Kenya Industrial Parks
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They publish weekly sector briefs. These are one-page break downs of what is going on in sub-sectors of their five core markets (Nigeria, Ghana, Ethiopia, Kenya and Cote d'Ivoire) and we feel these could be very interesting reads to JobnetAfrica followers as well. We will publish some of these sector briefs in our blog on a regular basis, starting with Kenya's Industrial Parks.
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Investor interest in Kenya’s industrial parks continues with early indications that interest will intensify as the country progresses from an EPZ to SEZ model.
The year’s first major endorsement of Kenya’s industrialisation strategy has been January’s groundbreaking on the $200 million Sino-African Incubation Park. Chinese investors CIFAL International and China International Investment will setup the park, which will host a broad range of industries, in the Athi River Export Processing Zone (EPZ) with China’s Qingjian International Group as contractor. Upon its completion in 2020, the park will cover an area of 500sqm.
Industrial Investment in Kenya
The firm’s situation at Athi River EPZ is no surprise. Since 1990 the government has promoted industrial investment through establishing a network of public and private EPZs, playing host to exporting manufacturers. Each park offers incentives in the form of tax breaks (e.g. a ten-year corporate tax holiday). At present the EPZ Authority, which allocates EPZ licenses, reports 66 EPZs across the country in which more than 130 companies have set up shop. Nonetheless, inward investments to the parks total around just $800 million since 1990, making Sino-African a significant investment.
In a bid to drive additional capital the government passed the 2015 Act for the establishment of Special Economic Zones, offering additional tax incentives (including exemptions from Kenya’s 16% VAT) and an allocation of work permits for expatriate workers (one fifth of workers can be expats). Participating firms are also exempt from the export requirement of EPZs, servicing primarily domestic demand.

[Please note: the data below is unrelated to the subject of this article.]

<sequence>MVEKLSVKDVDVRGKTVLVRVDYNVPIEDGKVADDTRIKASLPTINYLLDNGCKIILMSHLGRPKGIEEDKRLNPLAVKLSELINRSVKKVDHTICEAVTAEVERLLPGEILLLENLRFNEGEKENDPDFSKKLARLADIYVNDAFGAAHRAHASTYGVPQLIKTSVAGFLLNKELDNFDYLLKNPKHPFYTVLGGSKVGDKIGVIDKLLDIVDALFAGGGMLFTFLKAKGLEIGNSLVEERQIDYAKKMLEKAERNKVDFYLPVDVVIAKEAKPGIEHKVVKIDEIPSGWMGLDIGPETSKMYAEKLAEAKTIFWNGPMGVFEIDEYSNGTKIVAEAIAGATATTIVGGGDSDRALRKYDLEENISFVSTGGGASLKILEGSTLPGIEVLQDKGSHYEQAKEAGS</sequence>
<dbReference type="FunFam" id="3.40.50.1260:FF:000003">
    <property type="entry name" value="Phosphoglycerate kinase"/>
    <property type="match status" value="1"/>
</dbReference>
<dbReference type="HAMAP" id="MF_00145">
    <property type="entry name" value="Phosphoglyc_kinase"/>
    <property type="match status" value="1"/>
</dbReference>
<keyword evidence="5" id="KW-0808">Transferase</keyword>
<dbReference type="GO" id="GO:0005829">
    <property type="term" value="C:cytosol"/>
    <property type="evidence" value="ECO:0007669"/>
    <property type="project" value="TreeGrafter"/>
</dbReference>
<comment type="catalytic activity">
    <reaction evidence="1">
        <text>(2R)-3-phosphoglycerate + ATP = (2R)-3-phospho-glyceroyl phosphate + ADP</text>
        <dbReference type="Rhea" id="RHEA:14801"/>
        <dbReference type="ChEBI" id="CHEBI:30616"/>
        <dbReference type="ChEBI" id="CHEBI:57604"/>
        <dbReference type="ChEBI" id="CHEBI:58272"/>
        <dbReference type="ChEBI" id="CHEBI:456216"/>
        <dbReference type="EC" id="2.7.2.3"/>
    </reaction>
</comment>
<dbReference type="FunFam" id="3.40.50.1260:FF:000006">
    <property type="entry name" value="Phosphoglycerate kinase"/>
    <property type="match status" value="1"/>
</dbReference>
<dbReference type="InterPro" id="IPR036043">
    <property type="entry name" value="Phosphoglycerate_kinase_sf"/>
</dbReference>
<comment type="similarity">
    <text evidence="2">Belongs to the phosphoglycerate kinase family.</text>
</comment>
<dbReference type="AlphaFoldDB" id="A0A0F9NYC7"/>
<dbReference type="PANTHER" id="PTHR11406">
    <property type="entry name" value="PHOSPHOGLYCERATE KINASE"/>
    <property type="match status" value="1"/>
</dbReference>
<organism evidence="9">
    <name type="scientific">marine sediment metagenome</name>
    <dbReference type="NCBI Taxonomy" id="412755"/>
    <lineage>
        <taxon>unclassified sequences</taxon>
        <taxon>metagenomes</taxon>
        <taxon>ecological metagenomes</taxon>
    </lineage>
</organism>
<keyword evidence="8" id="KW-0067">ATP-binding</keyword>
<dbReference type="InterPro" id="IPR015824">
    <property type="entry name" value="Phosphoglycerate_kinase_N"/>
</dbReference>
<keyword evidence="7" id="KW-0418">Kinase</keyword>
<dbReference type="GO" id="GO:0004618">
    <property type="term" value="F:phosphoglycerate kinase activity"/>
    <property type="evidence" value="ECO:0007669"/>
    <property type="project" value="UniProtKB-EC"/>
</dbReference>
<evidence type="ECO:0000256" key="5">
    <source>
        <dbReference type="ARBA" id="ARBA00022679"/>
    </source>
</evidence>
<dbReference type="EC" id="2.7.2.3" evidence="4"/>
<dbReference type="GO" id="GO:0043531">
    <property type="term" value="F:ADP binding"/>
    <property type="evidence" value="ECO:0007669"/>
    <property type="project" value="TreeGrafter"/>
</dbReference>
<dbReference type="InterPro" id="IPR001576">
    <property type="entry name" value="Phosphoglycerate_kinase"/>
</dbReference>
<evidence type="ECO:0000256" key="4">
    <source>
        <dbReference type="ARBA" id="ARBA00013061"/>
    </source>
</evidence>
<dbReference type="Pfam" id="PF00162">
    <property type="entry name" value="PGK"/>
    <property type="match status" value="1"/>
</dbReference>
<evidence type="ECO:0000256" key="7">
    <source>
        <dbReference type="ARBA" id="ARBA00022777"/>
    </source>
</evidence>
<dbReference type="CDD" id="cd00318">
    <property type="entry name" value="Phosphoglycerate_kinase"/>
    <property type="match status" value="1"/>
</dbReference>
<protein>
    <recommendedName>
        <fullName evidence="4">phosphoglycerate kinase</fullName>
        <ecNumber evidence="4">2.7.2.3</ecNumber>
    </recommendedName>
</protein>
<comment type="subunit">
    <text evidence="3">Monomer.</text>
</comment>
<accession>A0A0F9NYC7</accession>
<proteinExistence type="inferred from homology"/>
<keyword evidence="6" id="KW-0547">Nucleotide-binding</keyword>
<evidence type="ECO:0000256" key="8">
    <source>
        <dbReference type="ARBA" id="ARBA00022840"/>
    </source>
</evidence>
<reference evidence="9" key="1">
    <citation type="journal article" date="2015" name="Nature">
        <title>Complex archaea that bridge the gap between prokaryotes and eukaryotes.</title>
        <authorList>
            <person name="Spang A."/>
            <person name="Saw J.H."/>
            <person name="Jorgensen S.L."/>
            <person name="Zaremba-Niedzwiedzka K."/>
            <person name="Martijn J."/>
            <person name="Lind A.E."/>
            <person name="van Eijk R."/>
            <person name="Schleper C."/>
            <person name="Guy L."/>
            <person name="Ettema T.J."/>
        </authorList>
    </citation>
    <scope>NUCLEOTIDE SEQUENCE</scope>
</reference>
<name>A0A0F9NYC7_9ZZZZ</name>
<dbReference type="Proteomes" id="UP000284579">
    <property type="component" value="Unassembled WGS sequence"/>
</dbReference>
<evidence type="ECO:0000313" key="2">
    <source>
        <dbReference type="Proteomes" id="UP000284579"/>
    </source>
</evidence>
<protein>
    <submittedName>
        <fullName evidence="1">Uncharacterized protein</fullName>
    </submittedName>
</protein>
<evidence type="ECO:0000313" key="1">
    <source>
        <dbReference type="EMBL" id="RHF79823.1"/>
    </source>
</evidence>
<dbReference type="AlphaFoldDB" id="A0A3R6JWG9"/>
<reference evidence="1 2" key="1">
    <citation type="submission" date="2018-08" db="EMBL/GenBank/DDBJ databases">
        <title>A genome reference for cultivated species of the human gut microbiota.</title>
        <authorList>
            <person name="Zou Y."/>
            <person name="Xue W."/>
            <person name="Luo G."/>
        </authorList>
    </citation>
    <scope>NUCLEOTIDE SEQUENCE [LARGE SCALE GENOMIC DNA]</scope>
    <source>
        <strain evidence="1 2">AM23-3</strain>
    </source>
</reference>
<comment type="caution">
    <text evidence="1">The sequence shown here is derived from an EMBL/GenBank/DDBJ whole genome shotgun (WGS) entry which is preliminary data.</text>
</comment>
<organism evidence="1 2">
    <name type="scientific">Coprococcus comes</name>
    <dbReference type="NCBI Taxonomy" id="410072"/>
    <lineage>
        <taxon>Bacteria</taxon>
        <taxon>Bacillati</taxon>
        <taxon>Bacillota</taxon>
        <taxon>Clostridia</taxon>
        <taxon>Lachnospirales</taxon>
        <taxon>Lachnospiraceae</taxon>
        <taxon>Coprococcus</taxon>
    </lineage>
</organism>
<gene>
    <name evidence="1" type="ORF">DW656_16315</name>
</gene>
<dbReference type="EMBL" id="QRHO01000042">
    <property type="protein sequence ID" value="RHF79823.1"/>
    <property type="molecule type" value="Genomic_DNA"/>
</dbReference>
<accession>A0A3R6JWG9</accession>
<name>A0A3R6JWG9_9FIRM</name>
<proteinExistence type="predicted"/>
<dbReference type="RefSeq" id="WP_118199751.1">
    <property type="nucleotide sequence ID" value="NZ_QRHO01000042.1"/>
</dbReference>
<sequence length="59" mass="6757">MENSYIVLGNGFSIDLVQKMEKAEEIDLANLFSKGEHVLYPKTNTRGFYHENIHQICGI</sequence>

Development in Nairobi
Thus far only two private SEZs have broken ground; one of which is the landmark Tatu City development in Kiambu County, north of the capital, Nairobi. The $3.4 billion mixed-use development will include recreational residential and, crucially, manufacturing infrastructure all of which has been classified under the SEZ program as of April. Currently being developed by Lagos-headquartered Rendeavour (majority shareholder), the City has attracted more than $500 million in investment thus far. International investors include Unilever, South Africa’s ADvTECH, and China’s Tianlong Cylinder.
In May Tatu shareholders were joined by China’s Guangdong New South Group which signed a $1.94 billion MOU for the construction of the Africa Economic Zone (AEZ). Currently under development in joint venture with Africa Economic Zones Ltd. (a special purpose vehicle owned by Kenya’s DL Group of Companies), the first phase will see 700 acres of industrial space constructed in Eldoret, western Kenya. The first phase is expected to reach completion by May 2018 with the remaining three phases finalising over the course of ten years.
Alongside the development of private SEZs the government’s Vision 2030 development manifesto details plans for public SEZs in Athi River, Naivasha, Nairobi,Mombasa, Kisumu and Lamu. Work is yet to begin on these projects.
The government hope that these zones will allow for value addition to Kenya’s products; at present EAC statistics indicate just over 16% of the country’s agricultural outputs are processed against 27% in Tanzania and 34% in Uganda. In line with Vision 2030, the government is targeting annual growth of 10% in the manufacturing sector which is today valued at $7.8 billion.
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